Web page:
..."I'm all for a society, a government, that takes care of the weakest in its midst. I'm all against a government that props up the strongest in its midst, in this case the bankers with bonuses larger in one year than the weaker among us can make in a lifetime, the same bankers who lost more money in bad wagers than the entire country can cough up, and still be economically viable. We're fast becoming zombie societies."

..."What we know for sure is that the zombie money we elected to have flow through our financial systems is going to kill a lot of people this year. Want to plead innocence? How long do you think that excuse will be accepted?

Cue Tunisia.

Where our zombie money kills real people. Today."

Saturday, January 15, 2011

Food Supplies Down, Prices Up

"Prices for grains and other farm products began rising last fall after poor harvests in Canada, Russia and Ukraine tightened global supplies. More recently, hot, dry weather in South America has cut production in Argentina, a major soybean exporter. This month's flooding in Australia wiped out much of that country's wheat crop."

Friday, January 14, 2011

Waters and Flooding

Brisbane in shock as fresh rains are feared...Reuters

Brazil flood death toll rises to 443, more feared... Reuters

Tough Times For Lobster And Salmon In Local Waters printed in The Calais Advertiser, Jan. 13, 2011:
"Maine and nearby New Brunswick are well known for two wonderful foods which are shipped all over the world, lobster and salmon.
However these two delectables are currently running into serious problems such as parasites, pesticides, and salmon running away from aquaculture cages.
Good examples of the troubles have aquaculture operators using pesticides to combat a damaging outbreak of sea lice at the fish farms in Passamaquoddy Bay and nearby Cobscook Bay."

"According to the Atlantic Salmon Federation (ASF), 138,000 juvenile Atlantic salmon, estimated to be about 25 cm in length, escaped from an aquaculture pen operation near White Head Island, located east of Grand Manan at the mouth of the Bay of Fundy in December (2010), during a fierce storm."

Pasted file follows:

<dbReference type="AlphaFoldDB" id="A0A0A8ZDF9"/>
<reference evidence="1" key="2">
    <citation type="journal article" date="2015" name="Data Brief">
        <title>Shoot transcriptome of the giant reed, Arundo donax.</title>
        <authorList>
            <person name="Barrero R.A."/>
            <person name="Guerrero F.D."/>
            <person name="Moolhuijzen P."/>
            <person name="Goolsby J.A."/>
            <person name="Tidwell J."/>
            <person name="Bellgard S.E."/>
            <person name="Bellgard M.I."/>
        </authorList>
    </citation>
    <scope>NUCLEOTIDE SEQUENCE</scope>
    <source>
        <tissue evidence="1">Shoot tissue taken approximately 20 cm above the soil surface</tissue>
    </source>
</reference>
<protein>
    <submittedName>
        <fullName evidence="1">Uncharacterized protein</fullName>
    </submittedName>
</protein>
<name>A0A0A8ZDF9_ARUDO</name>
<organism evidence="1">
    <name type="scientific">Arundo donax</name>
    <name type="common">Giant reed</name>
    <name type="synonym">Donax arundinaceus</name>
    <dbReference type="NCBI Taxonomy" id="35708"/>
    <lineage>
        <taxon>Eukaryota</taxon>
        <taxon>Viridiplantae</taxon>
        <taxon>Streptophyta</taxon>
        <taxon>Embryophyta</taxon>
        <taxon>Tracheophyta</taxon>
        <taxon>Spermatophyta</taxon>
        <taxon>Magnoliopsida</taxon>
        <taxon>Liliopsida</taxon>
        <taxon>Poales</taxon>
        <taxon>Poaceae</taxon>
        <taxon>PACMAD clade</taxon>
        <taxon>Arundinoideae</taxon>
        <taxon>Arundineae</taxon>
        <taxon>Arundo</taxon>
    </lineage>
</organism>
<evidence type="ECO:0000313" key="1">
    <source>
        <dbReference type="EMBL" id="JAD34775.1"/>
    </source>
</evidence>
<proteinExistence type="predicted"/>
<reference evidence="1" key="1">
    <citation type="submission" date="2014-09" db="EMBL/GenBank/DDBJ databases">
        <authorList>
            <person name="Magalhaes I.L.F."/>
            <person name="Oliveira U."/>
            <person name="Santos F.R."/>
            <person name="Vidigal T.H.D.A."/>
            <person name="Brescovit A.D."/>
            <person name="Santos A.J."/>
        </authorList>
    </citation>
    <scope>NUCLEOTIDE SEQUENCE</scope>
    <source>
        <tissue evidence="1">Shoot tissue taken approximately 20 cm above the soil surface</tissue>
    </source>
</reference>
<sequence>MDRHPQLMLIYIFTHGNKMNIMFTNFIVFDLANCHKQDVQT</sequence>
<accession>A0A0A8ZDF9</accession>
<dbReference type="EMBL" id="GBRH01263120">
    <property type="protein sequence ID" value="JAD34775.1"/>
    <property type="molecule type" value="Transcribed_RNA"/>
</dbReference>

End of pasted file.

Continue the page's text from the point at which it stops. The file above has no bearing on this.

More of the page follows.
"There is a current plan to kill sea lice on caged salmon with a powerful new pesticide that will subsequently be flushed into several bays in Southwest New Brunswick and Maine and this is causing concern."

"Applications of the sea lice solution called deltamethrin in selected test salmon cages began in July. Sea lice are tiny, parasitic crabs that attach themselves to salmon and other fish and eat their skin, flesh and other tissues. They can kill their host.
Officials in Canada are looking into the use of pesticides in and near Passamasquoddy Bay as part of their investigations into the deaths of lobsters in the area in 2009 and 2010. Like sea lice, lobsters are highly vulneralbe to pesticides that salmon farm operators have been using and then disposing of in coastal waters."

Wednesday, January 12, 2011

And Its' Back...

taken from Science blogs by Sharon Astyk, January 12, 2011

"The Food Crisis, of course. In fact it never really left - since 2007 we've had more hungry people on the planet than ever before in human history, and while we've seen brief declines in the numbers of the hungry worldwide, those declines were of such short duration that they were essentially meaningless - earlier this year when the UN trumpeted that the number of the hungry had dropped back below 1 billion, it admitted that this excluded the Pakistan flood victims, the impacts of the crisis in the Russian wheat crop and a host of other late-year issues."

"Why is it back? Well a combination of factors..."